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Tuesday, May 13, 2008

Are laptops OK in the classroom?

Ian Ayres has a Freakonomics post today about students using laptops to surf the internet in class. He brings up a couple good points, including whether there is any good a priori argument against allowing students to multi-task. Certainly, I’d love to think that I am so brilliant and fascinating that students will avoid checking email for fear of missing one scintillating moment – but since I also live in the real world, I’m a bit more torn. The ‘student as customer’ model of college suggests that I should let them do whatever they want since they paid to be there (that is, if they want to ‘waste’ their money by surfing in class, that’s their problem). I have huge problems with that model as a teacher but the part of me that believes strongly in self-responsibility is more sympathetic. I think the one clear argument against allowing students to surf is the negative externality created when other students are distracted (given my own experience in meetings sitting next to people who were doing something besides paying attention, I know that even those with the best intentions can be distracted by a good game of Spider going on in front of them). Ayres deals with this by only allowing surfing in the back row, though I’m not sure how he manages that exactly. Some of the comments to Ayres’ post ask “When did students start needing a laptop in class anyway?” Generations of students have done just fine with plain old pen and paper so does having a laptop really improve outcomes much? That is, of course, an empirical question and there is at least some evidence that the answer is no.

I think the most profound question is one posed by commenter 41, Erika: “How much is surfing really deterring the teacher from teaching and how much of it is deterring the student from learning?” Too often, it seem that college faculty focus only on the first part (‘teaching’), without understanding the connection to the second part (‘learning’). Much more about that in future posts...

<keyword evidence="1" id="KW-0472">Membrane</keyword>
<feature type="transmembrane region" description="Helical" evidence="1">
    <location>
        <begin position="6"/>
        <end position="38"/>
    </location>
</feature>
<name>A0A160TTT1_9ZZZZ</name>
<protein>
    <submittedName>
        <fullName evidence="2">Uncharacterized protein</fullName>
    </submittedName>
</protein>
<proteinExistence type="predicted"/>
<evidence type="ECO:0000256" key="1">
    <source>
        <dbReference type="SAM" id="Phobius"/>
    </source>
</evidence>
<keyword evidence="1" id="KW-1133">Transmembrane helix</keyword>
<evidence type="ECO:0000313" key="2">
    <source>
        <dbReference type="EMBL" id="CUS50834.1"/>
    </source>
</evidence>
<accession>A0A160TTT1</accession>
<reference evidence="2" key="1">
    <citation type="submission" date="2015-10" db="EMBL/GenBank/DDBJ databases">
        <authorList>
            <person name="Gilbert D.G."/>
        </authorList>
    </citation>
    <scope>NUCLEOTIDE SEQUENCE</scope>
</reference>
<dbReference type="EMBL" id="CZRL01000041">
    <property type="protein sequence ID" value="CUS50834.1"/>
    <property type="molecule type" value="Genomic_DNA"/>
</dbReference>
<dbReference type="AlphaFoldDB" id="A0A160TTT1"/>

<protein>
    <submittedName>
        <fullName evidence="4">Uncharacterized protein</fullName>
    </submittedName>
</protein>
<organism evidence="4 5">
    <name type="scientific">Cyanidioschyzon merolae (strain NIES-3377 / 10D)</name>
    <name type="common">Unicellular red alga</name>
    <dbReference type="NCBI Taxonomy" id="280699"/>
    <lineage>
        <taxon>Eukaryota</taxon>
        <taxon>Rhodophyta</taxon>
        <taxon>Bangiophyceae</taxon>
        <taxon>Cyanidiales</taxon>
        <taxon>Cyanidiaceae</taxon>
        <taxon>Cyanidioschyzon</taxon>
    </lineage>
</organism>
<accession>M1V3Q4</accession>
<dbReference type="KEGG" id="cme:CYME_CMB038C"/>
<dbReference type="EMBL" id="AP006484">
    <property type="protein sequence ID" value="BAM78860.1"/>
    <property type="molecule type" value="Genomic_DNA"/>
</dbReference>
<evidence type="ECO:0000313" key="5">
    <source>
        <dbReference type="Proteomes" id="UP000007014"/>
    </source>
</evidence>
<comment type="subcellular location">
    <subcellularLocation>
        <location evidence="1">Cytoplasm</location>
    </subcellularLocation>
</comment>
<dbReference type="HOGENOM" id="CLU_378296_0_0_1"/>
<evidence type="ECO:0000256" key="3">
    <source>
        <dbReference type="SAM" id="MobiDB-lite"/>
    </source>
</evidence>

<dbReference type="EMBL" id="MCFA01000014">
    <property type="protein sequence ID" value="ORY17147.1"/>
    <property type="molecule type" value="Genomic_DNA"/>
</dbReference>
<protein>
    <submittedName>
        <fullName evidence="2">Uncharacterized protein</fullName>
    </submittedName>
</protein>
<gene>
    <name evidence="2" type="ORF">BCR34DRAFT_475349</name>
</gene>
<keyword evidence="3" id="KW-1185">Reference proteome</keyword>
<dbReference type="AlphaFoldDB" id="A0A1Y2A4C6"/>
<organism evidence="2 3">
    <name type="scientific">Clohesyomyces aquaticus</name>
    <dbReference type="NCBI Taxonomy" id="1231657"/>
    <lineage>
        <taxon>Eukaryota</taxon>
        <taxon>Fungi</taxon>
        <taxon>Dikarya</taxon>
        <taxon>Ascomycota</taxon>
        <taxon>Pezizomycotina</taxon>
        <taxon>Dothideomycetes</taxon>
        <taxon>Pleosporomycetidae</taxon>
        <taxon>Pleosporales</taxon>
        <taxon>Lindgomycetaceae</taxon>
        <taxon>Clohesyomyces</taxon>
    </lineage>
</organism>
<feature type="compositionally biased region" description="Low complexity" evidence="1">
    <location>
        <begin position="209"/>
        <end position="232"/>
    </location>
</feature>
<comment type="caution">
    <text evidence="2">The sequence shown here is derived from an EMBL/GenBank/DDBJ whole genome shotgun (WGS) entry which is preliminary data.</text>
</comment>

Read More: Are laptops OK in the classroom II


  1. Interesting points you raise. I often doodled on my notebook in school, a quiet distraction. I usually have my laptop at meetings and I'm often multitasking and I rarely feel like I missed anything.
    What I find so fascinating is that on the one hand students seem to be not paying attention, yet passing and graduating. How come we're not asking the question at this level of the educational endeavor as well?

  2. I teach an all-college required course for first-year students. We meet mostly in small discussion sections, but once every two weeks we meet for a large lecture to contextualize the next text on the syllabus. We have as much as 20% of the room using laptops for purposes other than note taking, and it drives many of us crazy.

    But I believe that the solution is not to outlaw laptops but rather incorporate their use into the goals of the lecture period. So have a section of laptop users posting lecture notes to a wiki for all to reference later. Give another group the task of searching for and posting links to key terms, concepts, etc. Charge others with finding relevant images, texts, audio or video.

    I think we should imagine laptop use during lecture as a powerful collaborative tool for creating meaning from lecture content.


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